In the US, the two aging grandads of cellular have been duking it out on TV commercials like a pair of old politicians tied in the polls two weeks before a gubernatorial election. Both claim to be the best of the two at exactly the same things: both have the most extensive data coverage, both have the highest customer satisfaction, both are innovative. And, just like the two old pols, both are full of it. When it comes to coverage, customer satisfaction, and particularly innovation, both are far behind their counterparts in Europe and Asia.
Still, in the past week, Verizon has managed to squeak out a bit of a lead, particularly among US VoIP heads, because the company began offering its Android and Blackberry using customers something AT&T has been waffling on: Skype service using the 3G network.
Let it be said that offering and making something usable are two entirely different things. Skype over 3G works OK, some of the time. But let’s face it, even if Verizon’s 3G is more capable than AT&T’s iPhone-saturated network, that edge is very bare. Often times, calls on Skype over 3G is an exercise in aggravation control as voice packets get lost, callers sound like they’ve jumped into the ocean, or calls just get cut off.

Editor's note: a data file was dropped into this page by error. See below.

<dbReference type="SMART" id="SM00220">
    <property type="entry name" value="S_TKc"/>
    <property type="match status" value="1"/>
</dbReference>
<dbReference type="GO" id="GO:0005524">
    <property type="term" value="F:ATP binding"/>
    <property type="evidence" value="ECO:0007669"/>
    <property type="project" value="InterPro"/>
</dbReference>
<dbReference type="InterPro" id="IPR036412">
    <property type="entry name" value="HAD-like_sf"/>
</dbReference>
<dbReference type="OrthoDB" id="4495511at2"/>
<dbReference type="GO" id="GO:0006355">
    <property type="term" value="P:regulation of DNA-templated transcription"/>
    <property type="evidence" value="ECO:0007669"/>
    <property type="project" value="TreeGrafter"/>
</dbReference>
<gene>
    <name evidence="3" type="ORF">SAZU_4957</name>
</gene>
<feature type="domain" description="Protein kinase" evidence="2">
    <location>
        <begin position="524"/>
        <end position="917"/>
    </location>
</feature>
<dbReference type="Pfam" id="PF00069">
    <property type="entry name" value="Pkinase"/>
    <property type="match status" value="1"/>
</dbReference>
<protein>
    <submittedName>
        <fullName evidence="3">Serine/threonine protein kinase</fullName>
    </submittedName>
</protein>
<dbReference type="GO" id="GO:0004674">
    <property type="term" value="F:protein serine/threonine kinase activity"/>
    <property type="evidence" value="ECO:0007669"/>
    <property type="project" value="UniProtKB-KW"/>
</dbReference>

Wishing for a little WiFi Skype action on your Verizon phone? Keep wishing. It’s not offered now nor, as this post on Skype’s official blog seems to hint, is it planned in the near future.
Skyper Peter Parkes’ single best explanation for the lack of WiFi support on Verizon is that 3G is friendlier to your cell phone’s battery than WiFi.”Using Verizon’s own 3G network means that you’ll be able to talk for longer, with fewer trips back to the charger,” writes Parkes.
In other words, half the Skype calls you make on your Droid may be garbled by the 3G monster, but you’ll be able to make more of them.
Thanks to Skype and Verizon for deciding for us which side of the trade-off we should all be on.